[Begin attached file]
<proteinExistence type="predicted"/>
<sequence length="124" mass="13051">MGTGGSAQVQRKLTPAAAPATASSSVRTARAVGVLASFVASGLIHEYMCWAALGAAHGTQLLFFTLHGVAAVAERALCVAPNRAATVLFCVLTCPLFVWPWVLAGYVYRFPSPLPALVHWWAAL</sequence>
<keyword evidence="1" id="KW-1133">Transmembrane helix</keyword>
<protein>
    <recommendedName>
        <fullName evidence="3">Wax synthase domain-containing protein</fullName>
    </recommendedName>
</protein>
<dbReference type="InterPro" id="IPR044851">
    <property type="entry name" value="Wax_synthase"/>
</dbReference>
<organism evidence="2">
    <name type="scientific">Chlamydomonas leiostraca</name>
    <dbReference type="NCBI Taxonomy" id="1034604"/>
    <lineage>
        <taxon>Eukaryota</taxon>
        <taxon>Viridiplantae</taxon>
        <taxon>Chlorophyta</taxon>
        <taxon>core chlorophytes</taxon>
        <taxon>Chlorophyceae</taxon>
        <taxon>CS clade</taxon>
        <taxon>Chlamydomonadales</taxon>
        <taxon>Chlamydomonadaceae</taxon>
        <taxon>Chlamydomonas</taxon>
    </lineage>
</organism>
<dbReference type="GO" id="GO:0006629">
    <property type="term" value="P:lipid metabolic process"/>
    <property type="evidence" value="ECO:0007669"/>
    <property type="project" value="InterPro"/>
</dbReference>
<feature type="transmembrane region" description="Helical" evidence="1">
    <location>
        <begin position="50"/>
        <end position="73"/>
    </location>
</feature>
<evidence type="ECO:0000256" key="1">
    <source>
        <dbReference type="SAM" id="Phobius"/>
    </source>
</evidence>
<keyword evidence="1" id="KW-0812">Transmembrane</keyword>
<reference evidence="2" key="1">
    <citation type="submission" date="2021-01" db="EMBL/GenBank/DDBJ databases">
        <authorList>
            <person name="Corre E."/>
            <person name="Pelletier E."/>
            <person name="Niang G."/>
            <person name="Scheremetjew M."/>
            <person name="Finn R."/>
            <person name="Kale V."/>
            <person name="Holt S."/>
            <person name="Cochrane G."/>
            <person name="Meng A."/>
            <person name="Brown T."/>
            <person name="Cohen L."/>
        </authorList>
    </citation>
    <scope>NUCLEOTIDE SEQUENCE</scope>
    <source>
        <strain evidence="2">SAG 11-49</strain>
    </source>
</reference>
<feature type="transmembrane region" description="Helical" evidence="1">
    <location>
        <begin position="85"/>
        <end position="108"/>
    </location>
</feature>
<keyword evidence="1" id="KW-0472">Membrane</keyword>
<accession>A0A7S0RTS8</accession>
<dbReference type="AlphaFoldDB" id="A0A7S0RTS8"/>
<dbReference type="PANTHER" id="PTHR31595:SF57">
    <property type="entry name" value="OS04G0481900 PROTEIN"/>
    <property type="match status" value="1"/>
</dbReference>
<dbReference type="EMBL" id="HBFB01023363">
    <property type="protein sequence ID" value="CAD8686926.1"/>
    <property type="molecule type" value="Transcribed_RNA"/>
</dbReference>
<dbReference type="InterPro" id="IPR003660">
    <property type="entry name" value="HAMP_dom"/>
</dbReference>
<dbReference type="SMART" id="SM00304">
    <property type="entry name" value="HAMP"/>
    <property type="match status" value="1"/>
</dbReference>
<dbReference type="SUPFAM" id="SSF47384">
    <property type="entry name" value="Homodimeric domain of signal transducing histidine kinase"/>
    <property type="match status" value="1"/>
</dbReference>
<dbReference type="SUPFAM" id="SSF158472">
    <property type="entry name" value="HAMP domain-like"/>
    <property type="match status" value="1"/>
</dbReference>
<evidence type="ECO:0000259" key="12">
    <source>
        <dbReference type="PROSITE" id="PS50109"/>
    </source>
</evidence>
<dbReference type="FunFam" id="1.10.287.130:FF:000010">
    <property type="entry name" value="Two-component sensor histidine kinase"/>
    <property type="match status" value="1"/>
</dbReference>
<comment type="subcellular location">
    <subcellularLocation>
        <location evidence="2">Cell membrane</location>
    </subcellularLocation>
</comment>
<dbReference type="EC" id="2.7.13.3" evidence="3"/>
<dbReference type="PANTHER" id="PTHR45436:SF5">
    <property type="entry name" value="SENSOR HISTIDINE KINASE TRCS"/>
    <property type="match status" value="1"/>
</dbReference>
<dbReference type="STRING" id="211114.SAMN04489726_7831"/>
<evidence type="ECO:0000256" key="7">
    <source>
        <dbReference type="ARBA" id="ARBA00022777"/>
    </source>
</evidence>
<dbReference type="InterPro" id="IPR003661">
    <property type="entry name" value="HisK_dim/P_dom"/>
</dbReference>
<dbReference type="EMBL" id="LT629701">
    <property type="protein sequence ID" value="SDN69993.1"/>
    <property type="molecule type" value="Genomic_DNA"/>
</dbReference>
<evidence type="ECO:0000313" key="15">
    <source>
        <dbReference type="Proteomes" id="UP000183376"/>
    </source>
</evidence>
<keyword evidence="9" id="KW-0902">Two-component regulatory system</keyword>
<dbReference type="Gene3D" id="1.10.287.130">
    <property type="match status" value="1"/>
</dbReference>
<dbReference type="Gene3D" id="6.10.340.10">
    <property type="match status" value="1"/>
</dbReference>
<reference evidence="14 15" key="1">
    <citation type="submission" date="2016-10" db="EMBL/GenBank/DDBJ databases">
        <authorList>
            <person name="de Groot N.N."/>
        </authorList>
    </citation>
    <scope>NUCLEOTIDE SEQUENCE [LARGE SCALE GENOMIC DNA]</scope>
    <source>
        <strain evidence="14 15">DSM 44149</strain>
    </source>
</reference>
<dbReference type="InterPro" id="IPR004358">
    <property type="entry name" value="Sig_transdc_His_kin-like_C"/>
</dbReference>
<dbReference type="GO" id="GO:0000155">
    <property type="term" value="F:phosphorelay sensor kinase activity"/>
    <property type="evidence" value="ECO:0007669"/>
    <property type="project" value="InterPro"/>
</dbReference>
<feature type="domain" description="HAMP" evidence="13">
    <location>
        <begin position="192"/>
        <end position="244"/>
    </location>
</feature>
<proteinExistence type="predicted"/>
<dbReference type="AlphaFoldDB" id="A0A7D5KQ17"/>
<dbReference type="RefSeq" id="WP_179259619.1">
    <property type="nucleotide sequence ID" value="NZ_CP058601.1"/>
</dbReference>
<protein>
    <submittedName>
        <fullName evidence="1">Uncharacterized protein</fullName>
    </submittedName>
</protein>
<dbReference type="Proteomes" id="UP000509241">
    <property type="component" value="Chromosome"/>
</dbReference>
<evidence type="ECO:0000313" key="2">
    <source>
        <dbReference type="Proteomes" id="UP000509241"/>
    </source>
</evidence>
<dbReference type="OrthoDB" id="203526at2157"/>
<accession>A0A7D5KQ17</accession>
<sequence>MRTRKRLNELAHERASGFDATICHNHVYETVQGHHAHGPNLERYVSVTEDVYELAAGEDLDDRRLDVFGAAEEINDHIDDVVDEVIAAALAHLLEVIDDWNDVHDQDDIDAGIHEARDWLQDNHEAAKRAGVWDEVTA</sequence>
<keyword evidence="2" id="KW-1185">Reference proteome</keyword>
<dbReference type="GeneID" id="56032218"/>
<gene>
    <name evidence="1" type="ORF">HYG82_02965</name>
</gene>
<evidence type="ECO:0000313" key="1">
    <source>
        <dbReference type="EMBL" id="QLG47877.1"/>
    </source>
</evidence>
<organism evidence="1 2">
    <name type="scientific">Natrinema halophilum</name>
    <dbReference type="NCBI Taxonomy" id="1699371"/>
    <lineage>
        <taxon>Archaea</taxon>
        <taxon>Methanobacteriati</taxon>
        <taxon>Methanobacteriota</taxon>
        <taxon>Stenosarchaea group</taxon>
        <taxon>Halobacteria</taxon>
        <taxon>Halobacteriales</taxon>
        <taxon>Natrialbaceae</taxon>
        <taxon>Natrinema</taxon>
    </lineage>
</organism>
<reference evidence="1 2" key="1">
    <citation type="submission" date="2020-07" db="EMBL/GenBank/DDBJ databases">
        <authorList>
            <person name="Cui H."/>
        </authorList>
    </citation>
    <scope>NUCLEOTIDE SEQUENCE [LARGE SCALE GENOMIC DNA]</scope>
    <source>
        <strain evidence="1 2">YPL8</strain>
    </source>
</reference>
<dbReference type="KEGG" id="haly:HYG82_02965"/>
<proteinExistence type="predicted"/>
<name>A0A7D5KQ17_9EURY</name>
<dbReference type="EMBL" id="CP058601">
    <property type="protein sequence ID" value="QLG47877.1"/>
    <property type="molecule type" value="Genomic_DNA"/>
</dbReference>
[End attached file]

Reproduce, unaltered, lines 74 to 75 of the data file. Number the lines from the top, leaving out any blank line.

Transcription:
<dbReference type="PANTHER" id="PTHR31595:SF57">
    <property type="entry name" value="OS04G0481900 PROTEIN"/>